How to treat a male turkey: Don’t feed him

This is a guest post from Sarah Cawley, author of Female Betta Fish: How to Treat a Male Turkey.

Sarah and her husband, John, live in Florida and enjoy visiting their beloved turkey and his female chicks, which they call “Glams” (because they look pretty).

She says she has never seen anything like the turkey in her life.

She says that when they first started visiting the birds, she thought the chicks were just some sort of “fluff” and that the turkey would never be able to eat the chicks.

But after several months, she says, the birds seemed to become attached to them.

She also noticed that the males seemed to enjoy the chicks more than the females.

She said she’s heard that turkey males tend to mate more often with females, but that her husband is the one that has the most success.

Sarah says that males have a “hard” time finding a mate because their testosterone level is so high.

She has seen it on two occasions when she tried to find a mate.

So when John decided to get rid of the birds and start raising his own, Sarah says she decided to do what her husband did.

She purchased the eggs from a breeder and laid the eggs in a large plastic tub.

She placed the tub inside the barn, and then she put the chickens in the same tank where they had their mother.

The chickens were placed in a box with the mother chicken and the males in the tub.

Then, she began introducing the eggs to the males.

It was a gradual process.

John would introduce the eggs by placing the tub in the tank and feeding the birds.

She would then feed the males some of the milk from the tub, and the chickens would start to get a taste of the eggs.

Once the males had their taste buds used to the eggs, she would feed them the milk.

It would take about two weeks for the eggs and the females to get used to it, and John would then start adding the milk to the egg mix.

She put the tub back in the barn and left it there.

When she returned a few weeks later, she was surprised to find that the chickens had completely eaten away the eggs (they had just gotten used to them).

But the females, she said, “still had the same problem.”

Sarah says they have since been re-introducing the eggs into the same male-female nest.

She tells us she’s noticed that males tend not to get along with other male turkeys, but they do seem to be very loyal to their female chicks.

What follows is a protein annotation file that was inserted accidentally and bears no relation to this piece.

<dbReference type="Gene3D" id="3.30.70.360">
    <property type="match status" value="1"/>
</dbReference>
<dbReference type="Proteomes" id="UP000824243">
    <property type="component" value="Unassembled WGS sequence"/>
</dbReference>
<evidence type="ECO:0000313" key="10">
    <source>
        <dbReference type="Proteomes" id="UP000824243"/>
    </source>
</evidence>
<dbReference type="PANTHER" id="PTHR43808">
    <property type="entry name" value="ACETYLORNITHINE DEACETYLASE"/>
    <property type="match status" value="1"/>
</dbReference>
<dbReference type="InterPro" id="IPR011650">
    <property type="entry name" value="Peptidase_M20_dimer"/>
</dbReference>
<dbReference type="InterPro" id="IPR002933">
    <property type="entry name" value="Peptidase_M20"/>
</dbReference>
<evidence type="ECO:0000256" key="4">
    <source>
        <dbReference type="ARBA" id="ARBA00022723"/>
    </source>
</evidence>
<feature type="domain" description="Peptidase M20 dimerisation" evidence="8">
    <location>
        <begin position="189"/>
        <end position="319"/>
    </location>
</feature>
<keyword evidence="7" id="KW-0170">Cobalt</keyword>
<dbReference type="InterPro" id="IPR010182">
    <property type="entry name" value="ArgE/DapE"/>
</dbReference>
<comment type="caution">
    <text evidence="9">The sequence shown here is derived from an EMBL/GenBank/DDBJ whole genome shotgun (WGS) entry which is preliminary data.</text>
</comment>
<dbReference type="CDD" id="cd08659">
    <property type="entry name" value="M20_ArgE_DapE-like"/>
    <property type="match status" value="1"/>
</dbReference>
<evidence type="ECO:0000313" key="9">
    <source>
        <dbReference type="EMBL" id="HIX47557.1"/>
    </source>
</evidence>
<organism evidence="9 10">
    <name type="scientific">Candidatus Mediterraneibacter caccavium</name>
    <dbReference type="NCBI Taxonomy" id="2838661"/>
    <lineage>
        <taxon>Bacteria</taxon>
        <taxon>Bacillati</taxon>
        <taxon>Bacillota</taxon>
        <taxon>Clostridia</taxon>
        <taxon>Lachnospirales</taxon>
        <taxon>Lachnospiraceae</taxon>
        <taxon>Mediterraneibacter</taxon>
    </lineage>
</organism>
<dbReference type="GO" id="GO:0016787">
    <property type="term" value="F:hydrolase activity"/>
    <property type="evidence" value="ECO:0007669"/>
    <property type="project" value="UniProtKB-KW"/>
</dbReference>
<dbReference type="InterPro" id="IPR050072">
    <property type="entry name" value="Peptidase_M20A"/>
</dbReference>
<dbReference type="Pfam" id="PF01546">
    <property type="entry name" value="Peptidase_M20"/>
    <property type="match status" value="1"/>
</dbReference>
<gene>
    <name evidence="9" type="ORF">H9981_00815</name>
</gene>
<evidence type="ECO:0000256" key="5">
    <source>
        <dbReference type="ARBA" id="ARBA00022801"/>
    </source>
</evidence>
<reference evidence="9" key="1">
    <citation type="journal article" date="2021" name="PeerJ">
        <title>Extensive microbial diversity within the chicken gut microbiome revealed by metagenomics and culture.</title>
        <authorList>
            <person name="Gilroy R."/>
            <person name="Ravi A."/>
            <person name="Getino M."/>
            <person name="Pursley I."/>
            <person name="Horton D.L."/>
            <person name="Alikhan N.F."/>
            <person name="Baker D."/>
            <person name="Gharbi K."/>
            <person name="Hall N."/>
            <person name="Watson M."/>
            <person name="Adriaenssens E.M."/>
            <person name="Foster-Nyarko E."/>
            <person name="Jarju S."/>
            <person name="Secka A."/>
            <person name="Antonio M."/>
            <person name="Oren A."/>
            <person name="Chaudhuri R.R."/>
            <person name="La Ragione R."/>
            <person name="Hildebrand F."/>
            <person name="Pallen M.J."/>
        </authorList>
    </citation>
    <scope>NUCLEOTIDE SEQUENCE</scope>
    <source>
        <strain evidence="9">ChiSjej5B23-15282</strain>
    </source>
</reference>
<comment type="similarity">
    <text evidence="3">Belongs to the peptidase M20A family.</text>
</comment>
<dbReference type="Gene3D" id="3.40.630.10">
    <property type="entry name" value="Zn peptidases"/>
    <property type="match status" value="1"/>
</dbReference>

“They’ve never tried to kill one of them, and that’s a really nice trait to have,” she says.

But Sarah says it doesn’t seem to have affected the chicks’ behavior at all.

When John brought the birds home and showed them around, they loved them.

Sarah said that she noticed that they started to behave more like males and started to feed them a lot more, and they seem to get more milk and food than the female chickens.

But it still wasn’t enough for the male turkey.

“The female turkeys started to notice and they’re all really upset,” she said.

“I was really trying to get him to stop.

I had my eggs, and I was trying to give them some milk and feed them some eggs.

He was just being mean and attacking me, but I kept feeding him.

And he just kept hitting me and hitting me.

I’m like, you’re killing me.

This is not good, I’m not happy.”

Sarah also says that the male turkey, when he got tired of being treated like a male, would start attacking other male birds.

And when Sarah tried to stop that, the male would not listen.

She did a lot of research on male turkey behavior and realized that male turking was not a very common behavior.

She found that male turkey males are extremely territorial, and he would chase other male ducks down the creek when they weren’t chasing other males.

“He’s the type of male that would just chase the ducks and jump in the water and chase them out of the water,” she told us.

“And that was a little shocking to me.”

Sarah said she did a study that showed that female turkey chicks were the ones that would get attacked by male turks.

“It’s the female turks that are the problem,” she explained.

But, she adds, “It was a really good study, because the males are getting the chicks to feed and the chicks are just not going to take the eggs very well.”

The female turkey is a good friend to the male, she explained, and she feels that they’re a good partner.

But when it comes to the female turkey, Sarah worries that she and her male turkey could be making her husband look bad.

“That’s kind of a hard thing for me to talk about because it’s kind in the realm of a personal thing,” she